San Francisco police officer Andrew Cohen, who was targeted for discipline in 2005 by Chief Heather Fong and the mayor after making a video that satirized trans and homeless people and African Americans, sneered on his blog, Insidethesfpd, that the city spent nearly $500,000 to hire a “relatively inexperienced company from Massachusetts.” Cohen says the department convened a meeting with department brass after the report was released but the staffers attending weren’t offered a chance to respond to its conclusions.
On the idea of reducing police stations in the city, Cohen wrote:
“Let me say, that more likely than not, this ain’t ever gonna happen. Not now; not ever. As a matter of fact, there is a better chance of an additional district station opening before a single one will be closed.... The chief could’ve – should’ve – asked some of the more intelligent cops within our department to analyze some of the stats, strategies and configurations, and they could probably have done a better job, quicker, and for one-fifth the cost.”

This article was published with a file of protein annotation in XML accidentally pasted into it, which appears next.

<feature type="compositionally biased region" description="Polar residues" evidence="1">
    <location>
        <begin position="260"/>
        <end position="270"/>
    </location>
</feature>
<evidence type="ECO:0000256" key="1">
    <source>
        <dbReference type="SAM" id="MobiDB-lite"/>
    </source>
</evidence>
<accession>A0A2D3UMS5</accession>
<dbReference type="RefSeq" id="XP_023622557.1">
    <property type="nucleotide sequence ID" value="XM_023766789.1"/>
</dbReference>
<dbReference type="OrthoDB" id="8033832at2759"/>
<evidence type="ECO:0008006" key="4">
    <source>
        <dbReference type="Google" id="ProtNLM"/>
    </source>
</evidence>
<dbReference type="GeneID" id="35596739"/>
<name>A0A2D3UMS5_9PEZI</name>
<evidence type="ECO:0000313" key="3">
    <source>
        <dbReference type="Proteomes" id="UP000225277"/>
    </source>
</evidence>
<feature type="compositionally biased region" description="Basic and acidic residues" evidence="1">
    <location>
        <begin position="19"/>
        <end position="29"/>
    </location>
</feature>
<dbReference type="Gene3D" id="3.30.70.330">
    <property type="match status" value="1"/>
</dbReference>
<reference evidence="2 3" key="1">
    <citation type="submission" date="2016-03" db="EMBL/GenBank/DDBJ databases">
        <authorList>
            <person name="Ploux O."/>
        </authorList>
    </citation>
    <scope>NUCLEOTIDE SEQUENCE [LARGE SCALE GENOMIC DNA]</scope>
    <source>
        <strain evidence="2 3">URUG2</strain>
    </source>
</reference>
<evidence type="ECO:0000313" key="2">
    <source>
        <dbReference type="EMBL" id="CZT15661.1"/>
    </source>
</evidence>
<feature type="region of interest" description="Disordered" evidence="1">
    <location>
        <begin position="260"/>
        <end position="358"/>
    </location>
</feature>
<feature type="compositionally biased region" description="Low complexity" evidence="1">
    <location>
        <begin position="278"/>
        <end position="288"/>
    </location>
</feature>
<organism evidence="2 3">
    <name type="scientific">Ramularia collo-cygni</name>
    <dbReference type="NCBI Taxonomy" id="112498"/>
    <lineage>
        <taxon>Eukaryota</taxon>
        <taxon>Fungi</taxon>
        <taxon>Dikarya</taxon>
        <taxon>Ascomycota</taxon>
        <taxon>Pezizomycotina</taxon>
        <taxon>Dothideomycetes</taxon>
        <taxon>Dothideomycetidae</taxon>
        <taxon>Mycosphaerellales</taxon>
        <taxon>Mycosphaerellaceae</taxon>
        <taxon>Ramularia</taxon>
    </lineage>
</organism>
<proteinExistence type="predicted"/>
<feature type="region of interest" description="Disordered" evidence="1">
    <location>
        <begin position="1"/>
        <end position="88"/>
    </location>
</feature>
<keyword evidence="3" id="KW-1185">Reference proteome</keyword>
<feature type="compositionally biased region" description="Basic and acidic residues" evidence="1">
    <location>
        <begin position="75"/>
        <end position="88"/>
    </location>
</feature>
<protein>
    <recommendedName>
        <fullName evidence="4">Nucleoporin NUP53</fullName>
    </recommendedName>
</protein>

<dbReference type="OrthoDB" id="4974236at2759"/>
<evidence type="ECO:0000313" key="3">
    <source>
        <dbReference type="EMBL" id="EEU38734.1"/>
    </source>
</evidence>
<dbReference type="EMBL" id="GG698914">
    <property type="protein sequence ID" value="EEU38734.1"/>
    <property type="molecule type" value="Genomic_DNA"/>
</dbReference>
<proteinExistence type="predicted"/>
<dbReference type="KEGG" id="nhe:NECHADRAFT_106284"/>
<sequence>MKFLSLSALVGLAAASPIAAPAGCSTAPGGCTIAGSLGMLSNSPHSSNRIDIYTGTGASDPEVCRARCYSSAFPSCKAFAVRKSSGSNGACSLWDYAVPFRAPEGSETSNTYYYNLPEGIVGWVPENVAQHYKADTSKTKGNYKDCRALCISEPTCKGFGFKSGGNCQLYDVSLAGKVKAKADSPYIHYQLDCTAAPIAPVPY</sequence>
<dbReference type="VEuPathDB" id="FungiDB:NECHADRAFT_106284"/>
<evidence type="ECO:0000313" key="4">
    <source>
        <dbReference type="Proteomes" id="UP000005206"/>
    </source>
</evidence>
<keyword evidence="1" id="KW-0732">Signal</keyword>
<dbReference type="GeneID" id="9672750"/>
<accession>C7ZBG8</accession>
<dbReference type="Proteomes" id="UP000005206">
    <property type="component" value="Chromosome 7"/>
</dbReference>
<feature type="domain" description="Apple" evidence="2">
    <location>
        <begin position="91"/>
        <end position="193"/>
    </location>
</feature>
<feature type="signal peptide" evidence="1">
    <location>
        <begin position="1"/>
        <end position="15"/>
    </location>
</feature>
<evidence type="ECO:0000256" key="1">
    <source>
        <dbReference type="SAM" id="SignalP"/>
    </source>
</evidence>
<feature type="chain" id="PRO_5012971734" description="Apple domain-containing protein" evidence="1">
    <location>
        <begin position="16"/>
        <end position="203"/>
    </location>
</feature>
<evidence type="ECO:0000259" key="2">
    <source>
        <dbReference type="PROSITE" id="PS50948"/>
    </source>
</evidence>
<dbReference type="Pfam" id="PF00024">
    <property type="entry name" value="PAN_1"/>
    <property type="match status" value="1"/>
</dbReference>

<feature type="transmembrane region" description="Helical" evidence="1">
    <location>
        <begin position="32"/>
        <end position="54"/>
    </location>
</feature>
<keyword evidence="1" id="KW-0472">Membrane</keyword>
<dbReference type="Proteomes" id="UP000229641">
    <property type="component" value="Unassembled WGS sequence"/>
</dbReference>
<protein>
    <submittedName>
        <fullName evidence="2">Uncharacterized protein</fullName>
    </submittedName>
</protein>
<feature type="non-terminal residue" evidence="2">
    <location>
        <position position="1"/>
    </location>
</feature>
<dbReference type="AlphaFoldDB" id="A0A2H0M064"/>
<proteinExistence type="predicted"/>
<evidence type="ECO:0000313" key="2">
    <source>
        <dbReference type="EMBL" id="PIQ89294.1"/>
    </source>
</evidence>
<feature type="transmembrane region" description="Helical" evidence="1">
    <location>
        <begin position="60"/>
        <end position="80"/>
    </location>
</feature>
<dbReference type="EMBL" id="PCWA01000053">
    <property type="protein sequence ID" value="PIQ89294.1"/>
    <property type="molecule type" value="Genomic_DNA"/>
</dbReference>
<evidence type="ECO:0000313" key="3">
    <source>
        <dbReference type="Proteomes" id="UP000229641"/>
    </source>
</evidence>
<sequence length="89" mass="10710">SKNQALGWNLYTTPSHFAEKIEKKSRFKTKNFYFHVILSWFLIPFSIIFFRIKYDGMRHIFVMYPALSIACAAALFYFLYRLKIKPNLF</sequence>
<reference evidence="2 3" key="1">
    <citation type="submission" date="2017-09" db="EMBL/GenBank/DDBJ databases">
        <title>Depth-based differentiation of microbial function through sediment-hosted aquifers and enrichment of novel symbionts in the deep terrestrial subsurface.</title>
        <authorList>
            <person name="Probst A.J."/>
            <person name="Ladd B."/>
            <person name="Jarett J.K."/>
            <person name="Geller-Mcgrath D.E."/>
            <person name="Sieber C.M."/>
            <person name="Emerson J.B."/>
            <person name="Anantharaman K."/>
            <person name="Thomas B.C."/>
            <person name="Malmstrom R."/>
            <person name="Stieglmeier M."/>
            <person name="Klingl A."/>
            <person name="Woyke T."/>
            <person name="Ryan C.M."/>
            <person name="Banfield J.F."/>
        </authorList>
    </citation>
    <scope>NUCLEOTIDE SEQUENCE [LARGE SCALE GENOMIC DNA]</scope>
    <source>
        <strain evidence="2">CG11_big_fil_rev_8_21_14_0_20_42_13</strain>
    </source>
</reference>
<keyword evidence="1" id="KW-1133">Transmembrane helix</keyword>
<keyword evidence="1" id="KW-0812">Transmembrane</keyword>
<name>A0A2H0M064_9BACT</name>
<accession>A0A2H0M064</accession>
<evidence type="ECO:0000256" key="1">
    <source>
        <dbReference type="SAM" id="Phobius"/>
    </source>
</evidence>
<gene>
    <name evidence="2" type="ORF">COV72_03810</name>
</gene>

The consultants did survey SFPD staffers to see how they felt about the conditions of police facilities around the city. More than 30 percent amazingly complained that security itself was “insufficient” at the stations, and 60 to 70 percent declared that Web and email access were no good.
May we add one more? Accessing public records at the hall is an utter nightmare and it’s truly difficult to imagine it ever getting any better.